Health Outcomes: "What Makes You (Feel) Better" Medicine
While everyone might agree that improving healthcare and patient health are worthy goals, there must be a way to measure progress in reaching them. Medical science has turned to evaluating health outcomes as a means for determining the effectiveness of a medical test, procedure or treatment.
But what do we actually mean by "health outcomes"? The ultimate objectives of medicine are to help people who are sick to get better and to assist healthy people in preventing illness, while "doing no harm," as the famous phrase from the Hippocratic Oath cautions. Sickness or health, surviving or dying from a disease are examples of outcomes, but so are side effects experienced from treatments. "Health outcome" describes the end result or consequence of an action taken to prevent, manage or cure illness. The evaluation of health outcomes asks the basic question: "Are you better off than before medical intervention?"
Improving health outcomes through laboratory medicine is achieved with the appropriate use of testing. Laboratory tests should provide information that can improve a person's outcome. Sometimes, however, the evidence isn't always conclusive as to which tests or frequency of testing improves health outcomes, especially in the use of screening tests intended to prevent illness. [See "When Lack of Evidence or Consensus Warrants More Informed Decisionmaking"] Even the most authoritative organizations don't always agree on the elements of preventive care, such as the most appropriate age to begin routine screening or how often it should be repeated. In some cases, there is no consensus on whether screening with a particular test should be done at all.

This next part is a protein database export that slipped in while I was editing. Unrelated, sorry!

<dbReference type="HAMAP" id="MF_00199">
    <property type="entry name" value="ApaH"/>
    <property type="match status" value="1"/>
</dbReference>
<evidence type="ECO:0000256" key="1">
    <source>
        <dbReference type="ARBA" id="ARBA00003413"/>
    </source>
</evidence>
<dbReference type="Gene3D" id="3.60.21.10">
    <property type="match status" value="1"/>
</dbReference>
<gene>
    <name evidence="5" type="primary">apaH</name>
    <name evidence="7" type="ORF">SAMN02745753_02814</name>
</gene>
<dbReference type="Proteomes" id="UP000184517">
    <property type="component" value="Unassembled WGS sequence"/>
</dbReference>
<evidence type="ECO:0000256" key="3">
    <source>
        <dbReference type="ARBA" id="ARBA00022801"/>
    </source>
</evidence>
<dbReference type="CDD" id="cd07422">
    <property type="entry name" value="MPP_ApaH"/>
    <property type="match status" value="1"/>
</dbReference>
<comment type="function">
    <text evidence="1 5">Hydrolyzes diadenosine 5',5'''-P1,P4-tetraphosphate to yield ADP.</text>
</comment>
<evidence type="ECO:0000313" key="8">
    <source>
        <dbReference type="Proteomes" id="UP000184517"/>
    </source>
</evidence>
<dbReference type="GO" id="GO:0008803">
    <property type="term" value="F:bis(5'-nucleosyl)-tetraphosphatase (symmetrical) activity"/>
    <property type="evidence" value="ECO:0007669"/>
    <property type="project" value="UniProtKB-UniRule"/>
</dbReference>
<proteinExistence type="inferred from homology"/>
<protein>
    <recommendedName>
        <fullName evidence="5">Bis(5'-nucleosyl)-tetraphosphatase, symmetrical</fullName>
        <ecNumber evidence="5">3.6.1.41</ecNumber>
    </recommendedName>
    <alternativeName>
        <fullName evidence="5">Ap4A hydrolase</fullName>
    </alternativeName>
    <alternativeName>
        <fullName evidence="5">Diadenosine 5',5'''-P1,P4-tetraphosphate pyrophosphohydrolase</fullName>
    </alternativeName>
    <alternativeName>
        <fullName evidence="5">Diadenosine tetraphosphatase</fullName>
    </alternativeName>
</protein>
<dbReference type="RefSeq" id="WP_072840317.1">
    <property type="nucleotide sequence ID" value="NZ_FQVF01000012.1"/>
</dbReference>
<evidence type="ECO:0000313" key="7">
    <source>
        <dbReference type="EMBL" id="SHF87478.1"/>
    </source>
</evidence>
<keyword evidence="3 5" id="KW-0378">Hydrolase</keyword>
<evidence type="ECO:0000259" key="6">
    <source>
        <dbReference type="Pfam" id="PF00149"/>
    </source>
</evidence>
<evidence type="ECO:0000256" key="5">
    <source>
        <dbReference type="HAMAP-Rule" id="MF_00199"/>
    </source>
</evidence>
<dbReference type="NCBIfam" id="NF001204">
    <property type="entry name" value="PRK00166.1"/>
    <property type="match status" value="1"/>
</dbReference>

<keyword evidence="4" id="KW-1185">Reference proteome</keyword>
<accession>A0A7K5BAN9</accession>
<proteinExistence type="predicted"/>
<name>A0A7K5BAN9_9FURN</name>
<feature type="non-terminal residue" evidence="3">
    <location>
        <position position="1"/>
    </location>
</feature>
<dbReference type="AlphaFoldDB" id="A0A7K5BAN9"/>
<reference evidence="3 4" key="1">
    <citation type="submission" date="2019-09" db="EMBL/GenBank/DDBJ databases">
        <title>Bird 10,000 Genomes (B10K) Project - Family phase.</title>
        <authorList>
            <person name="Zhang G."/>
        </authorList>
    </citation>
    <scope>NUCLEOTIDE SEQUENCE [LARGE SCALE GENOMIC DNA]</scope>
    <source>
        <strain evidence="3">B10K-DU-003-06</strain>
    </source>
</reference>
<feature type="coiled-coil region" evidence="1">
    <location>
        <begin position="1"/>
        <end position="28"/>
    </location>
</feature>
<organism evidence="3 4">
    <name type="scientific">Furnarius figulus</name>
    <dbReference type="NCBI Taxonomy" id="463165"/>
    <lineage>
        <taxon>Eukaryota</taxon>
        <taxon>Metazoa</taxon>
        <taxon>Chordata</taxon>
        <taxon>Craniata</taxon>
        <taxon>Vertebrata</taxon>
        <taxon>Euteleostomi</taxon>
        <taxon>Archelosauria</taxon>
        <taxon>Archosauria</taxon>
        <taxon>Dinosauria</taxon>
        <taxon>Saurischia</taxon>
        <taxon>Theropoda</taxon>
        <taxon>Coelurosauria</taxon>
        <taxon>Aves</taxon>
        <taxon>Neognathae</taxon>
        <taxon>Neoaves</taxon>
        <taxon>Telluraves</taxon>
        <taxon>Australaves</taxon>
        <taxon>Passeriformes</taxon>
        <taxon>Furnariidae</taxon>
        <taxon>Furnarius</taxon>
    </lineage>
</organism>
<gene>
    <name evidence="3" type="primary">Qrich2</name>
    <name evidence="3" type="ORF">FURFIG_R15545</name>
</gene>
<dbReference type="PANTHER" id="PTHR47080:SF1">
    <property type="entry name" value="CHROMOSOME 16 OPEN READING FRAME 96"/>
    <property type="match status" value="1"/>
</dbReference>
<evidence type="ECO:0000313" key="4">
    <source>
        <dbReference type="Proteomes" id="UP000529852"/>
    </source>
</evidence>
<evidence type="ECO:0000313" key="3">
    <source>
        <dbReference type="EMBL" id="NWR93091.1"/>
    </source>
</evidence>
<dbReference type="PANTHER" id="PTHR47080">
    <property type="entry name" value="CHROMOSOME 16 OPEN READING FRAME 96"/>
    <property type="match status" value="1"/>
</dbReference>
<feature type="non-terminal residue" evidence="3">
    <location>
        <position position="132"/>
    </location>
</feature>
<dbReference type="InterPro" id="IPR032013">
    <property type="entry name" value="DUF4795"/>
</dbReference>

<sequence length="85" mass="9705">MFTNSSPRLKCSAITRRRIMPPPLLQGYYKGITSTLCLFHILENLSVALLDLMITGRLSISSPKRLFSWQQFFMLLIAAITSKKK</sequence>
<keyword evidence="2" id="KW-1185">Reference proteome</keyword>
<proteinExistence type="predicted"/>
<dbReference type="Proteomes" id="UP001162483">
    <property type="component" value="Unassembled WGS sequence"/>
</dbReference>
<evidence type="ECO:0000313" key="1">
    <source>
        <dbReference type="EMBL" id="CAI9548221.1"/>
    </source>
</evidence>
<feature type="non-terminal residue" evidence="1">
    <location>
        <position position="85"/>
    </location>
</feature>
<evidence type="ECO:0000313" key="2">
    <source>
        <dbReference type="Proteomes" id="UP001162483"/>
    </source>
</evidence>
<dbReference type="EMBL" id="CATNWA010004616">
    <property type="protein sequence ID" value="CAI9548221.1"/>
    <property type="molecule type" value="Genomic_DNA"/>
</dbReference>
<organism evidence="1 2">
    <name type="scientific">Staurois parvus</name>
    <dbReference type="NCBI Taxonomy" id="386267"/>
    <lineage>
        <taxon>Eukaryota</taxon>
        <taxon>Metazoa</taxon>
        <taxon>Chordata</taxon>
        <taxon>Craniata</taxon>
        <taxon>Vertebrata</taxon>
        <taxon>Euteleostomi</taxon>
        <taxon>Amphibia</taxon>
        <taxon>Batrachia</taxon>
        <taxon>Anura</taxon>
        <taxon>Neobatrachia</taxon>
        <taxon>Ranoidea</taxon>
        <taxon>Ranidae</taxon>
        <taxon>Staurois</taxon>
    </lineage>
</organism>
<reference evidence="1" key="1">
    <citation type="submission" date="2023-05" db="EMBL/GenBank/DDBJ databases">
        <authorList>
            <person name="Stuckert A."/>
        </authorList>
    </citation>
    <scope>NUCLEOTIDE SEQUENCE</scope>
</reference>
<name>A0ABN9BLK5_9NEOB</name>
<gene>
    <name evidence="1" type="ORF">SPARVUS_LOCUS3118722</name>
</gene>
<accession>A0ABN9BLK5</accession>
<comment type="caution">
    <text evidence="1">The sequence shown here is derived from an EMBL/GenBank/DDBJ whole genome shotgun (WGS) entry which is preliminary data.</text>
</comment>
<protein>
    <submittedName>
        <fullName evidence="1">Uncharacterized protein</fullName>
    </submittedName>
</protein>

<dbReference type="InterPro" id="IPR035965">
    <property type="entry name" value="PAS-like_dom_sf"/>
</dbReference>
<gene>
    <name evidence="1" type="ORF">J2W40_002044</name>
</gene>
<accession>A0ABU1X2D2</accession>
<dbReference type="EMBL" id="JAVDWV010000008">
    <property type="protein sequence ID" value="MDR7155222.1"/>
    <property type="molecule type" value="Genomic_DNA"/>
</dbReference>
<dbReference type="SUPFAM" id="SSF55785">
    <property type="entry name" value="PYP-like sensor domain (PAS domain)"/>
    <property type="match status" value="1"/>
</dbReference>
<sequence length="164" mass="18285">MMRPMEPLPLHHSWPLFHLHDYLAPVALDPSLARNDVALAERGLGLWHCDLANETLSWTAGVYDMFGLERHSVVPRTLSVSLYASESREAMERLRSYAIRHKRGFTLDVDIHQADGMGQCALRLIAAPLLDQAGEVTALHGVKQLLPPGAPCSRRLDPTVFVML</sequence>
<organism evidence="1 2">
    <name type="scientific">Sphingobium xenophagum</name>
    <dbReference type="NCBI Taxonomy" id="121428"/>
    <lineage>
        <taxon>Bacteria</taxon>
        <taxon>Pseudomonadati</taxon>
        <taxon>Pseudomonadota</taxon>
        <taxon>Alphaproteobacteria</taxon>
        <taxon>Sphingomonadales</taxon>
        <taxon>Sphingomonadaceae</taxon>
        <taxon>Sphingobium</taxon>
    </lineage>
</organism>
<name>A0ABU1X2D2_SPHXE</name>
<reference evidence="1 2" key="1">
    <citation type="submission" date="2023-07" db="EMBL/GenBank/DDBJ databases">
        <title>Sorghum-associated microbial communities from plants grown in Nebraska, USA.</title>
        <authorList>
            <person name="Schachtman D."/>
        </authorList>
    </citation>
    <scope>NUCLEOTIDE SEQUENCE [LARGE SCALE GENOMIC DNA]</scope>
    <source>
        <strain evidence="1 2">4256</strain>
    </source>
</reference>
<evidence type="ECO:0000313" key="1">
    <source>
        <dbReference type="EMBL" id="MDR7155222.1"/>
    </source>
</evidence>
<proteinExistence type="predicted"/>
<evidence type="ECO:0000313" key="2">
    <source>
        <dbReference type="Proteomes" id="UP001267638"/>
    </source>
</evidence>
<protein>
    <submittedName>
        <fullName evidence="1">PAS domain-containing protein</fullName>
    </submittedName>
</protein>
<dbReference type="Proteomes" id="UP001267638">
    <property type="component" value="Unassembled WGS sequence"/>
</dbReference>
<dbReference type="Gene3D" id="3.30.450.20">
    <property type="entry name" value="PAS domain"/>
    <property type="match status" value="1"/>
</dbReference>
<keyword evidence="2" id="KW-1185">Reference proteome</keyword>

Health outcomes rely, at least in part, on ensuring that laboratory tests are as accurate, sensitive and specific as possible, as well as reasonably available. Consider, though, that health outcomes also depend on what the practitioner and patient decide to do with the information supplied by test results. Action, or sometimes inaction, prompted by test results can have a substantial impact on a patient's health and the quality of care received.
Depending on the circumstances, testing decisions based on your preferences may expand the definition of health outcomes from not only "what makes you better" medicine, but to "what makes you feel better" medicine. While what makes you feel better may not necessarily improve your health status, it may improve your quality of life by reducing your anxiety, for example, and increasing your ability to enjoy yourself. Thus, patient-centered care may improve your health as well as the way you feel about your care. [See "When Patient Choice Outweighs Proven Advantages of Testing"]